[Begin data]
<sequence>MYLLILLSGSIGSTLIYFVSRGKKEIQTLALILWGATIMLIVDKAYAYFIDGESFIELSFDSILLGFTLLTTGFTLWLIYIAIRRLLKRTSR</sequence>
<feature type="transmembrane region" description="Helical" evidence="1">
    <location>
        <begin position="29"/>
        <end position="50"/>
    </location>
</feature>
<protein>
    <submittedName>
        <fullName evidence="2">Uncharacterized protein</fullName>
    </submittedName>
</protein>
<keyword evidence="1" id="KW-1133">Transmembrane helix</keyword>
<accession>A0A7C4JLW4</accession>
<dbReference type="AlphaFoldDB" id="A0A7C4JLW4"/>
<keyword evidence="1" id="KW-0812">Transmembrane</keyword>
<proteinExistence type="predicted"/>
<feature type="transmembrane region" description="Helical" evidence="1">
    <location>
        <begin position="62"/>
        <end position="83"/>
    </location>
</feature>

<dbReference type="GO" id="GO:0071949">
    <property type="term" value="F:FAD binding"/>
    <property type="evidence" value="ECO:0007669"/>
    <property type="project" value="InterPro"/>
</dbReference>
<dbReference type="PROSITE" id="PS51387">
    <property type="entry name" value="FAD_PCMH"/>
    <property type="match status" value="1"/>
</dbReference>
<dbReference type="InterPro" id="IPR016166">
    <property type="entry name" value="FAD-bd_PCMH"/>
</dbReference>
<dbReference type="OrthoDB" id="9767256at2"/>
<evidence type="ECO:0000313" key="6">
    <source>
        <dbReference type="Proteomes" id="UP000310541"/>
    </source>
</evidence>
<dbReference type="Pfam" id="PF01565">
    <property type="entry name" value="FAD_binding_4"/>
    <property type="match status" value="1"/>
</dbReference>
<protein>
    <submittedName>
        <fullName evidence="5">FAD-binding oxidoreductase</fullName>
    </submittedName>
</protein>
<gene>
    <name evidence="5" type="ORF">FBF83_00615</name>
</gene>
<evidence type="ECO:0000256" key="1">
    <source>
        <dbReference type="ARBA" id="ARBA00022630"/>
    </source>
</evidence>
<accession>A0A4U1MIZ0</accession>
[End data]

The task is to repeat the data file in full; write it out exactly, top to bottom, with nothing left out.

<sequence>MYLLILLSGSIGSTLIYFVSRGKKEIQTLALILWGATIMLIVDKAYAYFIDGESFIELSFDSILLGFTLLTTGFTLWLIYIAIRRLLKRTSR</sequence>
<feature type="transmembrane region" description="Helical" evidence="1">
    <location>
        <begin position="29"/>
        <end position="50"/>
    </location>
</feature>
<protein>
    <submittedName>
        <fullName evidence="2">Uncharacterized protein</fullName>
    </submittedName>
</protein>
<keyword evidence="1" id="KW-1133">Transmembrane helix</keyword>
<accession>A0A7C4JLW4</accession>
<dbReference type="AlphaFoldDB" id="A0A7C4JLW4"/>
<keyword evidence="1" id="KW-0812">Transmembrane</keyword>
<proteinExistence type="predicted"/>
<feature type="transmembrane region" description="Helical" evidence="1">
    <location>
        <begin position="62"/>
        <end position="83"/>
    </location>
</feature>

<dbReference type="GO" id="GO:0071949">
    <property type="term" value="F:FAD binding"/>
    <property type="evidence" value="ECO:0007669"/>
    <property type="project" value="InterPro"/>
</dbReference>
<dbReference type="PROSITE" id="PS51387">
    <property type="entry name" value="FAD_PCMH"/>
    <property type="match status" value="1"/>
</dbReference>
<dbReference type="InterPro" id="IPR016166">
    <property type="entry name" value="FAD-bd_PCMH"/>
</dbReference>
<dbReference type="OrthoDB" id="9767256at2"/>
<evidence type="ECO:0000313" key="6">
    <source>
        <dbReference type="Proteomes" id="UP000310541"/>
    </source>
</evidence>
<dbReference type="Pfam" id="PF01565">
    <property type="entry name" value="FAD_binding_4"/>
    <property type="match status" value="1"/>
</dbReference>
<protein>
    <submittedName>
        <fullName evidence="5">FAD-binding oxidoreductase</fullName>
    </submittedName>
</protein>
<gene>
    <name evidence="5" type="ORF">FBF83_00615</name>
</gene>
<evidence type="ECO:0000256" key="1">
    <source>
        <dbReference type="ARBA" id="ARBA00022630"/>
    </source>
</evidence>
<accession>A0A4U1MIZ0</accession>